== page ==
Skip to main content

Content-Addressing Semantic Data

Published onOct 24, 2019
Content-Addressing Semantic Data

This document describes alternative approaches to identification and reification in RDF based on content-addressing canonicalized datasets.

A basic understanding of RDF is assumed, especially the concepts of blank nodes and RDF datasets, but skimming the RDF Primer should be enough to get by. JSON-LD is also mentioned but the details aren’t important; for our purposes it’s “just another RDF serialization”.

For simplicity, the distinction between IRIs and URIs is ignored.


Blank nodes in RDF are anonymous nodes that don’t have any semantic identifier, and they’re a blessing and a curse. In practice most serializations end up needing locally-scoped labels to actually represent them, although in JSON-LD, every JSON object that doesn’t have an explicit "@id" property is implicitly interpreted as a new, distinct blank node. So the JSON-LD document

  "": "John Doe"

is equivalent to the N-Triples file

_:foo <> "John Doe" .

and they both encode the graph

The _:foo label in the N-Triples file only exists to distinguish it from other blank nodes in the same dataset. It’s not expected to have any relation to other _:foo nodes in other datasets.


Blank nodes are useful for representing data structures that don’t fit into a graph model well, like linked lists, where the elements must be ordered:

_:b0 <> "fee" .
_:b0 <> _:b1 .
_:b1 <> "fi" .
_:b1 <> _:b2 .
_:b2 <> "fo" .
_:b2 <> _:b3 .
_:b3 <> "fum" .
_:b3 <> <> .

We don’t want to come up with URIs for every link in our linked list, so we use blank nodes to structure our data without them.


But sometimes we want URIs for blank nodes, even though they were invented to avoid that! Suppose you came across the graph in the first example:

Maybe someone emailed it to you, or you found it on the ground, or a USB stick fell out of the sky. And suppose you wanted to reference the blank node in a graph of your own:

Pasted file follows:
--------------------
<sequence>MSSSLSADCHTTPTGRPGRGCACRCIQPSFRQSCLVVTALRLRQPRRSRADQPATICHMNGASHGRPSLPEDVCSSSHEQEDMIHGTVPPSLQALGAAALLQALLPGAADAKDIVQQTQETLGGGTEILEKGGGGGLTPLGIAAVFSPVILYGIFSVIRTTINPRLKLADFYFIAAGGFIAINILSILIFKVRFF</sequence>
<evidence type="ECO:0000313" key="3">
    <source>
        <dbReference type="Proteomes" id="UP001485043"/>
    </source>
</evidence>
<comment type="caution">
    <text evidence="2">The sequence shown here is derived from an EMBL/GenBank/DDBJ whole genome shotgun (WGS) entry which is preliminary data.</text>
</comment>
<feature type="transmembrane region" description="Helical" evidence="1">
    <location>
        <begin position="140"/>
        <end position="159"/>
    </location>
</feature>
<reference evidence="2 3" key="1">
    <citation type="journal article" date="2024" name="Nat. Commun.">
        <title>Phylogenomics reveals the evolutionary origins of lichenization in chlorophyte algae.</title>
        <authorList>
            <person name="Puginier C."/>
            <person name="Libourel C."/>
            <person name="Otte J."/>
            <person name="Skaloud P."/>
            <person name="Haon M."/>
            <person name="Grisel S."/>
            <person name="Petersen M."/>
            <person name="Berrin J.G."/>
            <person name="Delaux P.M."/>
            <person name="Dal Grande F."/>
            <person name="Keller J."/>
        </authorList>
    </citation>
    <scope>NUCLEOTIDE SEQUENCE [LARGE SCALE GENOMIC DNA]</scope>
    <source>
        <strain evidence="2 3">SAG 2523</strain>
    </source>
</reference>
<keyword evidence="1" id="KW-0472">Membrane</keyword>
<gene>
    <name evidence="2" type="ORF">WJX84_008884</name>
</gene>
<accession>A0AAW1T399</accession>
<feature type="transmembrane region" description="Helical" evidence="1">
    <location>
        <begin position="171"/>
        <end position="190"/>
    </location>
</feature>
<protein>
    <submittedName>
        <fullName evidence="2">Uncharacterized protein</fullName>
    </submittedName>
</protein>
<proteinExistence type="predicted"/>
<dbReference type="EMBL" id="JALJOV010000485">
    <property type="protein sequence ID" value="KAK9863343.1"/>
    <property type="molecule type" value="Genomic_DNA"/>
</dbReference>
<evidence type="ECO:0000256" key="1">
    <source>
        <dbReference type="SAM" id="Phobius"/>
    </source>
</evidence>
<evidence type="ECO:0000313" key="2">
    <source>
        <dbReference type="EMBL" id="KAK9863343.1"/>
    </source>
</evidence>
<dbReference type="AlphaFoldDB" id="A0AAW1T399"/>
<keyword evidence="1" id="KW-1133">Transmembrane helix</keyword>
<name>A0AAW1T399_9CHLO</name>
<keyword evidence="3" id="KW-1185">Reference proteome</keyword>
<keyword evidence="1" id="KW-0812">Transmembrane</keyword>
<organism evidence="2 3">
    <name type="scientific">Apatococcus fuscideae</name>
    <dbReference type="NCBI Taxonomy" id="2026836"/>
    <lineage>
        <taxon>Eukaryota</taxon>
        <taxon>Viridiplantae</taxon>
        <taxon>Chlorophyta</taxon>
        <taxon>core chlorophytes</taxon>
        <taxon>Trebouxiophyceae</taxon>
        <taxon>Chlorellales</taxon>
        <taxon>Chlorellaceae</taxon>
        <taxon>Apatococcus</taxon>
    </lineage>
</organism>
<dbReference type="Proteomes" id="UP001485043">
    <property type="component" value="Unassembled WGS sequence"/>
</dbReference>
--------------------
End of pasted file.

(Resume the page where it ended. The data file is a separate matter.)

Hey, I think I know that guy! Here are some more facts about him…

There’s no clear way to do this! Ideally we’d be able to eat our cake and have it too: blank nodes should be a convenience for authors, but also shouldn’t prevent future authors from linking to them unambiguously. But how?


The RDF spec has a section on “skolemization”, which is what they call the process of replacing blank nodes with globally unique URIs:

In situations where stronger identification is needed, systems MAY systematically replace some or all of the blank nodes in an RDF graph with IRIs. Systems wishing to do this SHOULD mint a new, globally unique IRI (a Skolem IRI) for each blank node so replaced.

The spec prescribes minting well-known URIs with the registered name genid to get URIs that look like this:

It’s hard to tell exactly what kind of situation is meant by the vague reference to “systems” in the spec. This is probably intentional - the authors don’t want to make assumptions or prescriptions about how RDF data will be used - but some centralized entity will have to do the work of choosing a domain name and generating the unique identifiers.

Problems with skolemization

Consider a prototypical user story: a library publishes an RDF dataset describing their catalog, and uses linked lists to represent the sequence of books in a series. One book series was adapted into a movie, and later, a movie database application wishes to reference one of the library’s linked lists in an RDF dataset of their own. Unless the library anticipated this need and generated well-known URIs to replace their blank nodes, the movie application has no way of referencing them.

On the other hand, if the movie application generates well-known URIs for the library’s blank nodes, then there’s no effective link to the library’s dataset at all. Out of context, the well-known URI is no more useful than another blank node, since it leaves a user with no way to find out more about its referent from other sources, which is the fundamental premise of linked data.

Indexing datasets